"Kerry’s error has been to put so much emphasis on achieving a quick halt to the bloodshed that he has solidified the role of Hamas, the intractable, unpopular Islamist group that leads Gaza, along with the two hard-line Islamist nations that are its key supporters, Qatar and Turkey. In the process, he has undercut not simply the Israelis but also the Egyptians and the Fatah movement that runs the Palestinian Authority, all of which want to see an end to Hamas rule in Gaza."

Suddenly, the West Wing woke up to the havoc wrecked by Kerry and feverishly entered into damage-control mode.

Which brings us to David Brooks's latest New York Times op-ed entitled "No War Is an Island" (, subtitled "When Middle East Conflicts Become One." Brooks, who is read by Obama, writes today:

"After the Arab Spring, the Islamists briefly gained the upper hand [in Egypt]. But when the Muslim Brotherhood government fell, the military leaders cracked down. They sentenced hundreds of the Brotherhood’s leadership class to death. They also closed roughly 95 percent of the tunnels that connected Egypt to Gaza, where the Brotherhood’s offshoot, Hamas, had gained power.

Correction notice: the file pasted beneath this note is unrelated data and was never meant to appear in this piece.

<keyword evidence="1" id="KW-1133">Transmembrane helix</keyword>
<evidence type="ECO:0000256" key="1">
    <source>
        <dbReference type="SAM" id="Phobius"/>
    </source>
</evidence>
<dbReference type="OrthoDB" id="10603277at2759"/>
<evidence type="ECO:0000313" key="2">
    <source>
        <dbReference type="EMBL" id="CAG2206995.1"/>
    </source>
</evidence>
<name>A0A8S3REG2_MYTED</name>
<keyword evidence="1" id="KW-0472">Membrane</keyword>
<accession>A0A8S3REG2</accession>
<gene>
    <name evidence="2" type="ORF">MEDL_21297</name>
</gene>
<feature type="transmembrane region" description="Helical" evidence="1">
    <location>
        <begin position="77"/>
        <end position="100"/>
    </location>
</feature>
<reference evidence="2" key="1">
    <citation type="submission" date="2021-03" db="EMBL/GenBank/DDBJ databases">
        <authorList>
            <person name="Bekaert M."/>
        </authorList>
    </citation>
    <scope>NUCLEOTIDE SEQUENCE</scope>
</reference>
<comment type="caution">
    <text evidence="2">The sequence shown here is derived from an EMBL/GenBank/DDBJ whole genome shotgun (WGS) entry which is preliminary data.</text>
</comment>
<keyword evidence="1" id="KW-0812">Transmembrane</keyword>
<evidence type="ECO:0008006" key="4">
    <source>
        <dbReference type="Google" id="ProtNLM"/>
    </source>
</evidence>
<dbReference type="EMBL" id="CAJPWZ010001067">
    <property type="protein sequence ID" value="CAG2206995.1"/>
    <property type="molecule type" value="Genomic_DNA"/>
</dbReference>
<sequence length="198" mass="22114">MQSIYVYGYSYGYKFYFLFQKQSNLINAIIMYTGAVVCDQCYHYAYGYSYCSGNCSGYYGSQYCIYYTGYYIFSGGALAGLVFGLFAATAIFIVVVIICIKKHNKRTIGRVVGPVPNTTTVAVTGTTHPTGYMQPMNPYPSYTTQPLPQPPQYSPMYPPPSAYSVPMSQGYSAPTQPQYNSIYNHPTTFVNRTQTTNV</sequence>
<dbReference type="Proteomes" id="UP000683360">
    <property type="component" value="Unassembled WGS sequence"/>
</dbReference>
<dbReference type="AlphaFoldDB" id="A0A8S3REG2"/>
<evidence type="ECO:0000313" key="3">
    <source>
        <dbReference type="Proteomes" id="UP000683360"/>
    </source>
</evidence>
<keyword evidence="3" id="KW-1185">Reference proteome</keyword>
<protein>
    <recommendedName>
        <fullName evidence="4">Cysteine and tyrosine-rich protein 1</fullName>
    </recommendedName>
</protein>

As intended, the Egyptian move was economically devastating to Hamas. Hamas derived 40 percent of its tax revenue from tariffs on goods that flowed through those tunnels. One economist estimated the economic losses at $460 million a year, nearly a fifth of the Gazan G.D.P.

Hamas needed to end that blockade, but it couldn’t strike Egypt, so it struck Israel. If Hamas could emerge as the heroic fighter in a death match against the Jewish state, if Arab TV screens were filled with dead Palestinian civilians, then public outrage would force Egypt to lift the blockade. Civilian casualties were part of the point."